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Comment: Re:The bravest astronaut (Score 1) 49 49

SpaceX is a new company and had 19 launches before failure on this. Even now, we still do not know what caused this.

SpaceX has had more then one failure, this is just their first failure on the Falcon 9 series that resulted in loss of all payloads. The Falcon 1 rocket had 3 failures out of five launches, but was considered a "test" project. Falcon 9 launch #4 was a partial failure where the secondary payload failed to reach orbit. Launch #7 was an almost failure due to a fire during flight down in the Octaweb engine area.

I believe there has been at least one launch where a first stage engine acted up, but I can't find the reference.

Comment: Re:You do'n't have to suffer with the touchpad (Score 1) 78 78

I've used a lot of keyboard nubbies over the years. The first one (c1995), the button was like a joystick and down by the spacebar. That one sucked. The next units were Toshiba Tecra series laptops with the nubby between the g/h/b keys. For the last 8 years, I've only used Thinkpad T series laptops. Both the Tecra and Thinkpad nubbies were quite good for the purpose.

One trick with pointer nubbies is that you really need to turn up the mouse pointer movement sensitivity to maximum. You'll overshoot on movement for the first week, but then your index finger will thank you because you need less effort to hit a target. Again, the purpose of the nubby is not to replace the mouse, but to let you do 90% of point-and-click operations (clicking buttons, positioning the cursor, basic drag-n-drop) without taking your hands off the home row.

If you're not a touch-typist, you won't see the benefit of a pointer nubby. If you do a *lot* of copy/paste or complex mouse operations, then a regular external mouse is better.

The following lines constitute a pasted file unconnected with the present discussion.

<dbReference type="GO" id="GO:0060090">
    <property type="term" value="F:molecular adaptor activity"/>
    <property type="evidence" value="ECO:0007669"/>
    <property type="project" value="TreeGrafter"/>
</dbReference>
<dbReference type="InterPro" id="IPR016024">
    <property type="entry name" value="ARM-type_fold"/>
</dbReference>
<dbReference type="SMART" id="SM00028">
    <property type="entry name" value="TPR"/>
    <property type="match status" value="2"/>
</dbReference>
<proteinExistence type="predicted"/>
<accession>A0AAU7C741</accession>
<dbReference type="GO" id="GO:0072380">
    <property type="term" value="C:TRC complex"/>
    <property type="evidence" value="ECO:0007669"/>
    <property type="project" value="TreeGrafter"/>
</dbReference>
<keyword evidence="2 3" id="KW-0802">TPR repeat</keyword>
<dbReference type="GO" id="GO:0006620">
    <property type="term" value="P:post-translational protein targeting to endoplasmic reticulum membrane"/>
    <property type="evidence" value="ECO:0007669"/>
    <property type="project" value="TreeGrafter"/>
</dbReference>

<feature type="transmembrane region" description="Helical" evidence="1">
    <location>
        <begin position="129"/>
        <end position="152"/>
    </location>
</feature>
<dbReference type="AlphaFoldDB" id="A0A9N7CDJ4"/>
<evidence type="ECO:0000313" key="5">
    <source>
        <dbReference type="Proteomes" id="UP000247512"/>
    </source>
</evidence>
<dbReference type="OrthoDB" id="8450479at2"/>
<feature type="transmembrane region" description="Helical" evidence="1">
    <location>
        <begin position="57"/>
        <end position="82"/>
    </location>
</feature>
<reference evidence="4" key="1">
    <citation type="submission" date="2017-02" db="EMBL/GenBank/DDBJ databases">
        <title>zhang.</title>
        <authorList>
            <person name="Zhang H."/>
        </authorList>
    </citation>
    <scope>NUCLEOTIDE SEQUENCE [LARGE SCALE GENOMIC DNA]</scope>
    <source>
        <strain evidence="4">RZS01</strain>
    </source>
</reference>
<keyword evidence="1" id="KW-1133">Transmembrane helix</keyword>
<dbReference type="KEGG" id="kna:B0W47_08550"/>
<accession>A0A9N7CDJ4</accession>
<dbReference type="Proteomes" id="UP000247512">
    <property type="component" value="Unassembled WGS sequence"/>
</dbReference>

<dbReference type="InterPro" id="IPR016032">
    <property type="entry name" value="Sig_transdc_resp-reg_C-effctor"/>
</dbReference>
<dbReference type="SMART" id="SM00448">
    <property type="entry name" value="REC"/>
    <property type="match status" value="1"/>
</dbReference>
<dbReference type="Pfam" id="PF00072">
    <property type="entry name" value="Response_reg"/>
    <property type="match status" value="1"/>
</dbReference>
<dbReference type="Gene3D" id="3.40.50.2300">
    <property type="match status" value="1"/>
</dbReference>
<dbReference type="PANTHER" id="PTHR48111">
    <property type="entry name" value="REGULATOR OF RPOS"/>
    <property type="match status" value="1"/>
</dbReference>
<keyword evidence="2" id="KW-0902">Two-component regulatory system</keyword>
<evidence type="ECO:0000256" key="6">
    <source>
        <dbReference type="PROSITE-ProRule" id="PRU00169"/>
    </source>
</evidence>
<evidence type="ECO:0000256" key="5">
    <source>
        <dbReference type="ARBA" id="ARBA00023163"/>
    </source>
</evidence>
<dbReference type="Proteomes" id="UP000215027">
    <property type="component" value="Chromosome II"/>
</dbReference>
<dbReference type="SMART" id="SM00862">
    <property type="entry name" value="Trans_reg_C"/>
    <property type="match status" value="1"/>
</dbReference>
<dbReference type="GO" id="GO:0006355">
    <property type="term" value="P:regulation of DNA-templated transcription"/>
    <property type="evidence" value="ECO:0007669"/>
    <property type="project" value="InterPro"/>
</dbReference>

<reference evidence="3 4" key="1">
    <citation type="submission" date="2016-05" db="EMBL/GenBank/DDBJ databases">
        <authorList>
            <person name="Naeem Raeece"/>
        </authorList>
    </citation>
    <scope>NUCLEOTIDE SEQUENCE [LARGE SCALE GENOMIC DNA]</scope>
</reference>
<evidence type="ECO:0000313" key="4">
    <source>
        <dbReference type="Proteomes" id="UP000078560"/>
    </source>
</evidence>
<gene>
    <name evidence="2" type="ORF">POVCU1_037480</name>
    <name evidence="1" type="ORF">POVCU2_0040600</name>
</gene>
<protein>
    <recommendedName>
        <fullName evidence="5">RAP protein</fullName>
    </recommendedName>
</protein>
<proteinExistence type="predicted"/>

My current work unit is a Thinkpad T540p -- on that one, I dislike it, not because of the nubby, but because there are no physical left/middle/right mouse buttons. They got subsumed into the touchpad click surface. Fortunately, for the T450 and T550 series, they have brought back the physical button below the spacebar.
The Almighty Buck

Ask Slashdot: How Much Did Your Biggest Tech Mistake Cost? 299 299

NotQuiteReal writes: What is the most expensive piece of hardware you broke (I fried a $2500 disk drive once, back when 400MB was $2500) or what software bug did you let slip that caused damage? (No comment on the details — but about $20K cost to a client.) Did you lose your job over it? If you worked on the Mars probe that crashed, please try not to be the First Post, that would scare off too many people!

+ - How much did your biggest "tech" mistake cost?

NotQuiteReal writes: What is the most expensive piece of hardware you broke (I fried a $2500 disk drive once, back when 400MB was $2500) or what software bug did you let slip that caused damage? (No comment on the details — but about $20K cost to a client.)

Did you lose your job over it?

If you worked on the Mars probe that crashed, please try not to be the First Post, that would scare off too many people!
United States

Wired Cautions Would-Be Drone Photogs on the 4th 66 66

Last year's spectacular but unauthorized you-are-there video from the inside of a fireworks display has probably inspired quite a few people to try getting their own bird's-eye view this year. Wired cautions photographers, though, that many municipalities have specifically banned (and some will be looking for) unauthorized airborne visitors, and that the FAA's guidelines for legal flight are tricky to comply with during a fireworks show. This is both because it's hard to maintain visual contact with a drone amid the dark and smoke of a show, and because of the altitude at which many commercial firework shells burst. In addition, even if a drone photo mission goes under the radar vis-a-vis local authorities, if resulting footage appears on an ad-supported site, like YouTube, the FAA may be a bit more interested than the pilot would like.
Games

Someone Will Die Playing a Game In Virtual Reality 124 124